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Take a look at the latest HR stories that we’ve been discussing and debating in the P3 People Management office this week:
A recent report by Business in the Community and City & Guilds has discovered that two thirds of young candidates (aged between 16 and 24) admitted that they have been put off applying for a job because of the jargon within the job description. The research revealed that young candidates found a number of job descriptions confusing and impenetrable. The report suggested that many employers are over-complicating their job descriptions in an effort to “talk up” job roles. However, including so much jargon and business language is deterring those young candidates from actually applying for roles. The report went on to argue that a candidate’s ability to decipher this jargon does not indicate they are an ideal candidate.
We couldn’t agree more with this report. Too often businesses create overly-complex job descriptions that don’t necessarily attract the right candidates. This is particularly worrying when the job role is suitable for young candidates, perhaps those that are seeking their very first job. It is so important that employers send out the right message through their recruitment process; consider the type of candidate you want to attract, and then tailor your advert and job description to appeal to that individual.
A serial job applicant with questionable intentions has caught the eye of police in Scotland. Self-proclaimed business consultant Gerald Freedman has spent the past decade applying for hundreds of roles within charities, universities and colleges, making outlandish interview requests alongside his application. Some of Freedman’s request include Irn-Bru and sandwiches throughout the interview, £150 towards specialist shoes, business class flights to the interview and a two night hotel stay if the location is further than 60 miles away from his home. Freedman claims that these requests are “reasonable adjustments” that the potential employer must make due to his numerous debilitating conditions, which include chronic back pain, anxiety, lung illness and OCD.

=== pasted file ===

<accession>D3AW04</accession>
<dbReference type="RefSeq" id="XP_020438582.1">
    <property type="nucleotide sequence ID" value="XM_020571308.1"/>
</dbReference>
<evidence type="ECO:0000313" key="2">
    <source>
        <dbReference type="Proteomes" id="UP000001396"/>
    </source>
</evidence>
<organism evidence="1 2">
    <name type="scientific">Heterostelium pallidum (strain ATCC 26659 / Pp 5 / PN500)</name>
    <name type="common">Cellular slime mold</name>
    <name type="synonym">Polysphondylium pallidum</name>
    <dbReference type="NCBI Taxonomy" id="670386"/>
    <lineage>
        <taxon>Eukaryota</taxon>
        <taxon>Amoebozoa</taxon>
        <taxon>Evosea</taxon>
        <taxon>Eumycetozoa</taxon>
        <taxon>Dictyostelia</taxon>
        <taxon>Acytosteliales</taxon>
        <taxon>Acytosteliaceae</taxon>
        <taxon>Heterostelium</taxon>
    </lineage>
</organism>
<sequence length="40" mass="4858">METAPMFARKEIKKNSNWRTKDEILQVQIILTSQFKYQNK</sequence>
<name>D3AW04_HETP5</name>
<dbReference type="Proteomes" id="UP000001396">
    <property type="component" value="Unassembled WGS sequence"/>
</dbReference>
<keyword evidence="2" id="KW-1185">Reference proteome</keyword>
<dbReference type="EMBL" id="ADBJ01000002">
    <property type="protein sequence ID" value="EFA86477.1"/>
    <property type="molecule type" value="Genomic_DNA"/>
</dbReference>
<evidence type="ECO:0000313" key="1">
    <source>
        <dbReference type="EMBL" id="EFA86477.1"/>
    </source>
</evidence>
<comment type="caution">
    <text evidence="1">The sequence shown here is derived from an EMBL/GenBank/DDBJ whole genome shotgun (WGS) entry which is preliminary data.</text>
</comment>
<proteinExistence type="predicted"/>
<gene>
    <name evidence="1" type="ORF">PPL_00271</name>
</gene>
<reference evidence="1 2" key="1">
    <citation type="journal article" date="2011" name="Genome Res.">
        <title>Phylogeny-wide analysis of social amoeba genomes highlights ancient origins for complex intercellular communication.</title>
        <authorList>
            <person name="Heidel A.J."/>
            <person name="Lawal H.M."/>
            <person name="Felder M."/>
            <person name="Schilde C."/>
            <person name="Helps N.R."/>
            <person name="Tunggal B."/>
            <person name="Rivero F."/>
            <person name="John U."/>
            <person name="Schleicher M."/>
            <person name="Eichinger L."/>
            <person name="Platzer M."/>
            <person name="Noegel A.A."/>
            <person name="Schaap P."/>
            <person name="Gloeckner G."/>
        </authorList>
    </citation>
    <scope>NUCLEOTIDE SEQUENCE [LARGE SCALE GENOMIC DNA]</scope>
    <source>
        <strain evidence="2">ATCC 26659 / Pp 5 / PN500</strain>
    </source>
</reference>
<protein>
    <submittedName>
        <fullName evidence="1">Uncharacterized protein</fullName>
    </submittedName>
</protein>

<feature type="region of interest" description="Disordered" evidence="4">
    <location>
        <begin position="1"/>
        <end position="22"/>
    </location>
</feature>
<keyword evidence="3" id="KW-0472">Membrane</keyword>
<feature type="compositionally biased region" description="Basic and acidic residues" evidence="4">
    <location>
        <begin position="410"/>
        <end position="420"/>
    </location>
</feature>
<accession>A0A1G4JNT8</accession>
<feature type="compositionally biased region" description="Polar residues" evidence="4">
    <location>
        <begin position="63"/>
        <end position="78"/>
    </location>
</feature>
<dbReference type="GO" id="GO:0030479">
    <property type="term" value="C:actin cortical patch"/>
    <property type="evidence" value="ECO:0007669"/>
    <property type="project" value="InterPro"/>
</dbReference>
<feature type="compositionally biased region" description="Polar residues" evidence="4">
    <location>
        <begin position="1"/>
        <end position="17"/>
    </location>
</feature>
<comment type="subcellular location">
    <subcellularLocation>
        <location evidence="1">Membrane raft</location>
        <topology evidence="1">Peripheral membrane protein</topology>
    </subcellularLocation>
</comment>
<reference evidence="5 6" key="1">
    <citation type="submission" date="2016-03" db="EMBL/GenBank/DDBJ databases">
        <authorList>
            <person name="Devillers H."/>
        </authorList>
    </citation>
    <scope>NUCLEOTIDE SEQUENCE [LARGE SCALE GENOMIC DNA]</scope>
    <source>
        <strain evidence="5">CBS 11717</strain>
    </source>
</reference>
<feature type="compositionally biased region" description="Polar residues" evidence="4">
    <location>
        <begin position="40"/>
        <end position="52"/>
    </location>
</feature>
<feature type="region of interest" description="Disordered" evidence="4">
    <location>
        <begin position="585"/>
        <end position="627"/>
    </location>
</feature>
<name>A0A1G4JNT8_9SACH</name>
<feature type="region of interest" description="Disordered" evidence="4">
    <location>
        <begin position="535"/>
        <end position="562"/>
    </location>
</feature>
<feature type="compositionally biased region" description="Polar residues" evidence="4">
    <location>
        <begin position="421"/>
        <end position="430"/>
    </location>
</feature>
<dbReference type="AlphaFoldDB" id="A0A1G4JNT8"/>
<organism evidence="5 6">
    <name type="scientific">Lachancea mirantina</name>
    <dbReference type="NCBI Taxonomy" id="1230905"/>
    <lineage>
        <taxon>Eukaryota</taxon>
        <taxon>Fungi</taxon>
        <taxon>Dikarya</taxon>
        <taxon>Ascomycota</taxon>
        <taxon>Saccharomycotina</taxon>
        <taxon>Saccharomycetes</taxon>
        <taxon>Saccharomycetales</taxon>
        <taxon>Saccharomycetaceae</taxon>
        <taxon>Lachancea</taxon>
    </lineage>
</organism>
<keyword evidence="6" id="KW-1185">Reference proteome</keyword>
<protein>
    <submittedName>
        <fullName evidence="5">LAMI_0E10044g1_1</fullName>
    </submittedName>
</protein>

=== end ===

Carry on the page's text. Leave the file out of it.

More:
While the Equality Act outlines obligations that employers must make in order to accommodate a candidate or employee’s disabilities, Freedman’s approach has been called into question. Not only are his requests over-the-top, but Freedman accompanies every job application he sends with a lengthy letter threatening legal action or media exposure should the company not offer him an interview or meet his requests. Understandably, the companies receiving Freedman’s applications have sought legal advice as to how to respond.
While employers are obliged to put in place special measures for individuals with disabilities, Freedman’s requests have been beyond what is deemed acceptable and his threatening approach has fuelled suspicions that his applications are spurious. Businesses who receive similar communications should seek the advice of a HR and employment law expert immediately. Under the Equality Act, employers must meet their obligations towards disabled individuals, but conversely individuals should not abuse this obligation by making eccentric and costly requests. If you need any advice or information regarding equality in the workplace, get in touch with a member of the P3 People Management team today.
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